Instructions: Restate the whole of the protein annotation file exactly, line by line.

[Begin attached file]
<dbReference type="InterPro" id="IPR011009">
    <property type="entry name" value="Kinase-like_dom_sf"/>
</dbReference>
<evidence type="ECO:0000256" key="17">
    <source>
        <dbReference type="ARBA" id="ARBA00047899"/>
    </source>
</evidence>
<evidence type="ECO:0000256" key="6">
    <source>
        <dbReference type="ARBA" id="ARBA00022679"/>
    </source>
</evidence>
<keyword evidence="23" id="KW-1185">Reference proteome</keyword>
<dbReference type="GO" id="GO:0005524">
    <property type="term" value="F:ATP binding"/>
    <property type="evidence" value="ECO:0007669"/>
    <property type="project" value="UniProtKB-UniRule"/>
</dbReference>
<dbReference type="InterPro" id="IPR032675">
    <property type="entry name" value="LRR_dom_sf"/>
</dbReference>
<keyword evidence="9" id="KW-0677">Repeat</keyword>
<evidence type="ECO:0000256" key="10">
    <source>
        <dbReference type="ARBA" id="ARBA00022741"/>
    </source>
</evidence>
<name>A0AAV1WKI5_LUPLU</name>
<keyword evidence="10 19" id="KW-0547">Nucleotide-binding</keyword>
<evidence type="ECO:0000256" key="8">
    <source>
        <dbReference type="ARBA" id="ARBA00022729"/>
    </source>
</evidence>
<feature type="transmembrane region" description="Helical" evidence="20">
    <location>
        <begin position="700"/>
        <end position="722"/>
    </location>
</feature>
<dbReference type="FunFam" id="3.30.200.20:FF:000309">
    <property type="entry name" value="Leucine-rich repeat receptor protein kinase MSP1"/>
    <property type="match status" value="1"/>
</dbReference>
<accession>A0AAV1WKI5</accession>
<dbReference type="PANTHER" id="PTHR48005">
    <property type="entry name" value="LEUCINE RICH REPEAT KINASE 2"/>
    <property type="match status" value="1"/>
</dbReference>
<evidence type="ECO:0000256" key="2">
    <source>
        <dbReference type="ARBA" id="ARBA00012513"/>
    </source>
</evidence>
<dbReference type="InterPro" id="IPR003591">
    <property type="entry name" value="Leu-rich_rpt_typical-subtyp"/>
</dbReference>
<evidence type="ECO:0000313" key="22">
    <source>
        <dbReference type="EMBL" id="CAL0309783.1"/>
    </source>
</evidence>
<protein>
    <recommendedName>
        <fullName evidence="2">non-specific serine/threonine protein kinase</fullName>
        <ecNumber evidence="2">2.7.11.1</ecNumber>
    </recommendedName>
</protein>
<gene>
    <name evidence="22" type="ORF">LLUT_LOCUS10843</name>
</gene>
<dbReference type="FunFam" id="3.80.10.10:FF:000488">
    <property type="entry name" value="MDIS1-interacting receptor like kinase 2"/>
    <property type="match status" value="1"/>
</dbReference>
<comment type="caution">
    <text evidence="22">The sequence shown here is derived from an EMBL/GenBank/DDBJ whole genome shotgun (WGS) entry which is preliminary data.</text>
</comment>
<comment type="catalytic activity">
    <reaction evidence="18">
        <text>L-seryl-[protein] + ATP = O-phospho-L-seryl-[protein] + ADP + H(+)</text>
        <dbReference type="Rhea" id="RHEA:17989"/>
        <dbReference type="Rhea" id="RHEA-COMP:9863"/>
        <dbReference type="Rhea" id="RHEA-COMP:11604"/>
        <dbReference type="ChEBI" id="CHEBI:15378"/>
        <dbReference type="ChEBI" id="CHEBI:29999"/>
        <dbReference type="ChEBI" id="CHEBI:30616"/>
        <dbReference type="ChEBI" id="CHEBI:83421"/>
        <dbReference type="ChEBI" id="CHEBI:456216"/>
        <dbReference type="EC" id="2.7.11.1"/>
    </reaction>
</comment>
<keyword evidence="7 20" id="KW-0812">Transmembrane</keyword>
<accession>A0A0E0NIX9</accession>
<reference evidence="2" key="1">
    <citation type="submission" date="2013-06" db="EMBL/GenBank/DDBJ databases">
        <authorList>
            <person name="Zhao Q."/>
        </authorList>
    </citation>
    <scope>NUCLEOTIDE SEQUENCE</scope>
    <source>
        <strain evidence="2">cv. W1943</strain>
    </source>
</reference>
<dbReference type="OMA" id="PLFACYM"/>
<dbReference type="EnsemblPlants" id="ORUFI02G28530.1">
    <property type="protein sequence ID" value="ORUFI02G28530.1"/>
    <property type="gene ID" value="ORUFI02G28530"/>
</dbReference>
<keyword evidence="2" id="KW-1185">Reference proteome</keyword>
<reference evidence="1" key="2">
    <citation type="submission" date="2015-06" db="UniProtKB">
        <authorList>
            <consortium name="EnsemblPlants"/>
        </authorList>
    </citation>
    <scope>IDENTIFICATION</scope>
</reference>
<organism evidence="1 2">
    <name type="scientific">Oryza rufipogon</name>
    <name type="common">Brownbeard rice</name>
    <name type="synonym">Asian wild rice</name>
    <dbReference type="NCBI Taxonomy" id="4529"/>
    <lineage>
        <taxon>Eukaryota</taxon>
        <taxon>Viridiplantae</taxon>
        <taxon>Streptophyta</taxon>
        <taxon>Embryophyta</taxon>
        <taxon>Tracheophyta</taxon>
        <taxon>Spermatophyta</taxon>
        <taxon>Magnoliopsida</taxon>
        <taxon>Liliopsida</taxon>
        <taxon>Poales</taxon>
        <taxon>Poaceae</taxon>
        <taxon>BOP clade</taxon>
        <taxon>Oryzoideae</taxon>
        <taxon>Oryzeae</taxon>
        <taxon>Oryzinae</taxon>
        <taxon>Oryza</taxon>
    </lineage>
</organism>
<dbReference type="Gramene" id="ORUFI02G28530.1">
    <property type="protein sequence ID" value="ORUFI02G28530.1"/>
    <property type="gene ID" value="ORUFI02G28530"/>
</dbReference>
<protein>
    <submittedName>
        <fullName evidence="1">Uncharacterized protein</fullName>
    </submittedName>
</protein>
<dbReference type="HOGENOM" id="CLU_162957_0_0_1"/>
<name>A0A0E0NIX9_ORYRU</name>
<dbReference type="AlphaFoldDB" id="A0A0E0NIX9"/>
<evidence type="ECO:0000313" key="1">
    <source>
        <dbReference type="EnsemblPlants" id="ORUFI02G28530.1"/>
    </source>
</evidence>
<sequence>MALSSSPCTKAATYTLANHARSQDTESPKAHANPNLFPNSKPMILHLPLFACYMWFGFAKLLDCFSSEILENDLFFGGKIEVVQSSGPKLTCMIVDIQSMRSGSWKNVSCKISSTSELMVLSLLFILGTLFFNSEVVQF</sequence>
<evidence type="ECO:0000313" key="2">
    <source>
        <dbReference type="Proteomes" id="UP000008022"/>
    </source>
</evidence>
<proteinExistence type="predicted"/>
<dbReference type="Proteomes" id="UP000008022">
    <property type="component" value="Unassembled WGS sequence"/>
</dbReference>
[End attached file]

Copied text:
<dbReference type="InterPro" id="IPR011009">
    <property type="entry name" value="Kinase-like_dom_sf"/>
</dbReference>
<evidence type="ECO:0000256" key="17">
    <source>
        <dbReference type="ARBA" id="ARBA00047899"/>
    </source>
</evidence>
<evidence type="ECO:0000256" key="6">
    <source>
        <dbReference type="ARBA" id="ARBA00022679"/>
    </source>
</evidence>
<keyword evidence="23" id="KW-1185">Reference proteome</keyword>
<dbReference type="GO" id="GO:0005524">
    <property type="term" value="F:ATP binding"/>
    <property type="evidence" value="ECO:0007669"/>
    <property type="project" value="UniProtKB-UniRule"/>
</dbReference>
<dbReference type="InterPro" id="IPR032675">
    <property type="entry name" value="LRR_dom_sf"/>
</dbReference>
<keyword evidence="9" id="KW-0677">Repeat</keyword>
<evidence type="ECO:0000256" key="10">
    <source>
        <dbReference type="ARBA" id="ARBA00022741"/>
    </source>
</evidence>
<name>A0AAV1WKI5_LUPLU</name>
<keyword evidence="10 19" id="KW-0547">Nucleotide-binding</keyword>
<evidence type="ECO:0000256" key="8">
    <source>
        <dbReference type="ARBA" id="ARBA00022729"/>
    </source>
</evidence>
<feature type="transmembrane region" description="Helical" evidence="20">
    <location>
        <begin position="700"/>
        <end position="722"/>
    </location>
</feature>
<dbReference type="FunFam" id="3.30.200.20:FF:000309">
    <property type="entry name" value="Leucine-rich repeat receptor protein kinase MSP1"/>
    <property type="match status" value="1"/>
</dbReference>
<accession>A0AAV1WKI5</accession>
<dbReference type="PANTHER" id="PTHR48005">
    <property type="entry name" value="LEUCINE RICH REPEAT KINASE 2"/>
    <property type="match status" value="1"/>
</dbReference>
<evidence type="ECO:0000256" key="2">
    <source>
        <dbReference type="ARBA" id="ARBA00012513"/>
    </source>
</evidence>
<dbReference type="InterPro" id="IPR003591">
    <property type="entry name" value="Leu-rich_rpt_typical-subtyp"/>
</dbReference>
<evidence type="ECO:0000313" key="22">
    <source>
        <dbReference type="EMBL" id="CAL0309783.1"/>
    </source>
</evidence>
<protein>
    <recommendedName>
        <fullName evidence="2">non-specific serine/threonine protein kinase</fullName>
        <ecNumber evidence="2">2.7.11.1</ecNumber>
    </recommendedName>
</protein>
<gene>
    <name evidence="22" type="ORF">LLUT_LOCUS10843</name>
</gene>
<dbReference type="FunFam" id="3.80.10.10:FF:000488">
    <property type="entry name" value="MDIS1-interacting receptor like kinase 2"/>
    <property type="match status" value="1"/>
</dbReference>
<comment type="caution">
    <text evidence="22">The sequence shown here is derived from an EMBL/GenBank/DDBJ whole genome shotgun (WGS) entry which is preliminary data.</text>
</comment>
<comment type="catalytic activity">
    <reaction evidence="18">
        <text>L-seryl-[protein] + ATP = O-phospho-L-seryl-[protein] + ADP + H(+)</text>
        <dbReference type="Rhea" id="RHEA:17989"/>
        <dbReference type="Rhea" id="RHEA-COMP:9863"/>
        <dbReference type="Rhea" id="RHEA-COMP:11604"/>
        <dbReference type="ChEBI" id="CHEBI:15378"/>
        <dbReference type="ChEBI" id="CHEBI:29999"/>
        <dbReference type="ChEBI" id="CHEBI:30616"/>
        <dbReference type="ChEBI" id="CHEBI:83421"/>
        <dbReference type="ChEBI" id="CHEBI:456216"/>
        <dbReference type="EC" id="2.7.11.1"/>
    </reaction>
</comment>
<keyword evidence="7 20" id="KW-0812">Transmembrane</keyword>
<accession>A0A0E0NIX9</accession>
<reference evidence="2" key="1">
    <citation type="submission" date="2013-06" db="EMBL/GenBank/DDBJ databases">
        <authorList>
            <person name="Zhao Q."/>
        </authorList>
    </citation>
    <scope>NUCLEOTIDE SEQUENCE</scope>
    <source>
        <strain evidence="2">cv. W1943</strain>
    </source>
</reference>
<dbReference type="OMA" id="PLFACYM"/>
<dbReference type="EnsemblPlants" id="ORUFI02G28530.1">
    <property type="protein sequence ID" value="ORUFI02G28530.1"/>
    <property type="gene ID" value="ORUFI02G28530"/>
</dbReference>
<keyword evidence="2" id="KW-1185">Reference proteome</keyword>
<reference evidence="1" key="2">
    <citation type="submission" date="2015-06" db="UniProtKB">
        <authorList>
            <consortium name="EnsemblPlants"/>
        </authorList>
    </citation>
    <scope>IDENTIFICATION</scope>
</reference>
<organism evidence="1 2">
    <name type="scientific">Oryza rufipogon</name>
    <name type="common">Brownbeard rice</name>
    <name type="synonym">Asian wild rice</name>
    <dbReference type="NCBI Taxonomy" id="4529"/>
    <lineage>
        <taxon>Eukaryota</taxon>
        <taxon>Viridiplantae</taxon>
        <taxon>Streptophyta</taxon>
        <taxon>Embryophyta</taxon>
        <taxon>Tracheophyta</taxon>
        <taxon>Spermatophyta</taxon>
        <taxon>Magnoliopsida</taxon>
        <taxon>Liliopsida</taxon>
        <taxon>Poales</taxon>
        <taxon>Poaceae</taxon>
        <taxon>BOP clade</taxon>
        <taxon>Oryzoideae</taxon>
        <taxon>Oryzeae</taxon>
        <taxon>Oryzinae</taxon>
        <taxon>Oryza</taxon>
    </lineage>
</organism>
<dbReference type="Gramene" id="ORUFI02G28530.1">
    <property type="protein sequence ID" value="ORUFI02G28530.1"/>
    <property type="gene ID" value="ORUFI02G28530"/>
</dbReference>
<protein>
    <submittedName>
        <fullName evidence="1">Uncharacterized protein</fullName>
    </submittedName>
</protein>
<dbReference type="HOGENOM" id="CLU_162957_0_0_1"/>
<name>A0A0E0NIX9_ORYRU</name>
<dbReference type="AlphaFoldDB" id="A0A0E0NIX9"/>
<evidence type="ECO:0000313" key="1">
    <source>
        <dbReference type="EnsemblPlants" id="ORUFI02G28530.1"/>
    </source>
</evidence>
<sequence>MALSSSPCTKAATYTLANHARSQDTESPKAHANPNLFPNSKPMILHLPLFACYMWFGFAKLLDCFSSEILENDLFFGGKIEVVQSSGPKLTCMIVDIQSMRSGSWKNVSCKISSTSELMVLSLLFILGTLFFNSEVVQF</sequence>
<evidence type="ECO:0000313" key="2">
    <source>
        <dbReference type="Proteomes" id="UP000008022"/>
    </source>
</evidence>
<proteinExistence type="predicted"/>
<dbReference type="Proteomes" id="UP000008022">
    <property type="component" value="Unassembled WGS sequence"/>
</dbReference>